Tag Archives: predatory loans

HERA and LEGAL SERVICES CENTER OF HARVARD LAW SCHOOL FILE CLASS ACTION COMPLAINT FOR DECLARATORY AND INJUNCTIVE RELIEF

December 20, 2017, Oakland, California:

This morning, borrowers represented by HERA and the Project on Predatory Student Lending at the Legal Services Center of Harvard Law School filed a nation-wide class action against the Department of Education for illegally and unfairly denying relief to tens of thousands of former Corinthian students who the Department already decided are entitled to have their loans discharged and their payments refunded.  Not only were they lied to by Corinthian, they have now been lied to by the federal government.

The case was brought by three named plaintiffs:

  • Martin Calvillo Manriquez was talked into WyoTech’s automotive technology program over community college. He didn’t really have an opportunity to even touch cars or car parts while he was enrolled. The school didn’t have tools or certified instructors. While he was in school, he worked at an oil change shop earning $8 an hour. He kept seeing classmates who had graduated from his program applying for the same low-paying, non-technical job he already had. Most of them didn’t even get jobs changing oil. Martin has never had a job related to auto repair. Even though the Department determined that Martin was misled and cheated, and even though he applied to have his loans discharged, the Department has taken two years of tax refunds and garnished his wages to pay back his loans.
  • Rthwan Dobashi owes more than $20,000 for the same program. He has also never worked in the field.  He is married, has two kids, and is expecting a third. In early 2016, he found out from the attorney general that he was eligible to have his debts from WyoTech cancelled, and he applied. He also told one of his friends from school, and his friend applied, too. His friend’s loans were discharged almost a year ago, while Rick still hasn’t heard anything from the Department.
  • Jamal Cornelius’s attended the Information Technology-Emphasis in Network Security program at Heald College, and borrowed more than $25,000. His debt from Corinthian is the only line on his credit report. He has been waiting more than fourteen months for any response to his application for relief.

All three borrowers, and all class members, are entitled to relief pursuant to the Department’s Corinthian Job Placement Rate Rule, which it has established through countless public statements, previous discharges, and direct notice to tens of thousands of covered individuals. The Department may not now change this rule and apply changes retroactively. In other words, it is unlawful for the Department to go back on its word.

See the full complaint here.

Please contact us at inquiries@heraca.org or (510) 271-8443 ext. 300.

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Predatory Lending Class Action Against CashCall Opens New Chapter as Federal Courts Turn to California Supreme Court for Guidance

Senior Asian Couple At Home Relaxing On Sofa TogetherOakland, California, May 26, 2017- The nine-year marathon class action litigation attacking CashCall’s exorbitantly high interest loans entered a new phase last month when the federal Ninth Circuit Court of Appeals took the unusual step of requesting guidance from the California Supreme Court on relevant state law.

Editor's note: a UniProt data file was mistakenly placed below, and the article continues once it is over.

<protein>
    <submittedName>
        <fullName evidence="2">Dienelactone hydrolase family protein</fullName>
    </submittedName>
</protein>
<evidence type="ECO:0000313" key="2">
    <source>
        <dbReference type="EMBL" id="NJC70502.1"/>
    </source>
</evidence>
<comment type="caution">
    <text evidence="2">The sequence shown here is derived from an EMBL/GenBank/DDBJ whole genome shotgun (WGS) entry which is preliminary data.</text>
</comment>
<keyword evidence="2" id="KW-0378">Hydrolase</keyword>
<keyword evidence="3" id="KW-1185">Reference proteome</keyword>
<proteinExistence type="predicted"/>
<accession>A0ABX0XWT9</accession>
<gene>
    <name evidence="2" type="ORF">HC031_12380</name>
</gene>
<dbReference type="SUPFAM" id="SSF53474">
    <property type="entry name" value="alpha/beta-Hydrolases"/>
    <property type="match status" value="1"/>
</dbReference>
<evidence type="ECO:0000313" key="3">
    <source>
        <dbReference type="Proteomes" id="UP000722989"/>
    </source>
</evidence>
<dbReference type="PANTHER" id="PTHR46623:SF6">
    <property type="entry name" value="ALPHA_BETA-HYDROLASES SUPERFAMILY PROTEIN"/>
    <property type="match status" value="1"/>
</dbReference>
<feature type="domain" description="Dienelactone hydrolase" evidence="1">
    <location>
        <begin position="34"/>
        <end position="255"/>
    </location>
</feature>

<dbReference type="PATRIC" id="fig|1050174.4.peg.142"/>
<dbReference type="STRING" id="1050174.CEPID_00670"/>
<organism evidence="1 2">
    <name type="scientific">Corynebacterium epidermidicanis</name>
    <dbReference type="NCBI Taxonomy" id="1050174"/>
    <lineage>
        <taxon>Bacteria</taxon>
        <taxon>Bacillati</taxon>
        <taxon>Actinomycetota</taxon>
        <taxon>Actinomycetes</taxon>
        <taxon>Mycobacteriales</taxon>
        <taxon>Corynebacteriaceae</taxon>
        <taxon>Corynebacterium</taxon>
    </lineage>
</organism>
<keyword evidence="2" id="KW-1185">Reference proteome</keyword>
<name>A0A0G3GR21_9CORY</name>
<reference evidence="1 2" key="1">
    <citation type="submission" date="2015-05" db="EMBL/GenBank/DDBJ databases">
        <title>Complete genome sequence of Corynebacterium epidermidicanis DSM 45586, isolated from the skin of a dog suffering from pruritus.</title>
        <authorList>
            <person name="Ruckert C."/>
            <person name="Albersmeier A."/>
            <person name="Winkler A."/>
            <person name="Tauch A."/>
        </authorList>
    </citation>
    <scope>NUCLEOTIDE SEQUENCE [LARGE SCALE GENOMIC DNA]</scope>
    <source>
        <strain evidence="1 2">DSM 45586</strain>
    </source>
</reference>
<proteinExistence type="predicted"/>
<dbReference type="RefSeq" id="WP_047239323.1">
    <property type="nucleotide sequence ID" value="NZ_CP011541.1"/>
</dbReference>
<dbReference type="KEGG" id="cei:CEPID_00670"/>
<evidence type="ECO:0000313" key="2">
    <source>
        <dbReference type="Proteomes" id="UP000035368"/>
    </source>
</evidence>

CashCall pioneered the high-interest $2,600 personal loan in 2005.  California’s usury law does not place fixed interest rate limits on personal loans in excess of $2,500. CashCall took advantage of this loophole to make $2,600 loans in California at interest rates as high as 135%. Other lenders followed suit, charging rates as high as 200% to Californians seeking short-term loans.

These loans are “subprime,” and typically offered to borrowers with low credit scores, uneven credit histories, and who are in financial distress. CashCall uses saturation TV advertising urging viewers to just get up and “make the cash call.” CashCall’s website says you can “APPLY IN MINUTES & GET CASH TODAY!” with an easy online application.

The class action, filed in June 2008, challenges CashCall’s loans under California’s “unconscionability” law.  This law empowers courts to strike down loans that are unreasonably one-sided or unfair. The case ended up in the federal Court of Appeals after a San Francisco federal judge ruled the courts do not have the authority to invalidate consumer loans or to provide relief to borrowers.

In April 2017, the Ninth Circuit Court of Appeals issued a decision invoking the unusual procedure of certifying a question of state law to the California Supreme Court. The federal appeals court asked the California Supreme Court whether loans over the dollar amount of the usury limit ($2,500) can be invalidated under California’s unconscionability doctrine.

Plaintiffs in the case are hopeful that the California Supreme Court will take advantage of this opportunity to issue a ruling protecting California borrowers against predatory loans and validating court power to curb unconscionable lending in California.

HERA’s Director of Litigation, Arthur Levy, is co-lead counsel in the CashCall case with four other law firms.

For more information please contact, Maeve Elise Brown Executive Director, Housing and Economic Rights Advocates, at melisebrown@heraca.org or (510) 271-8443.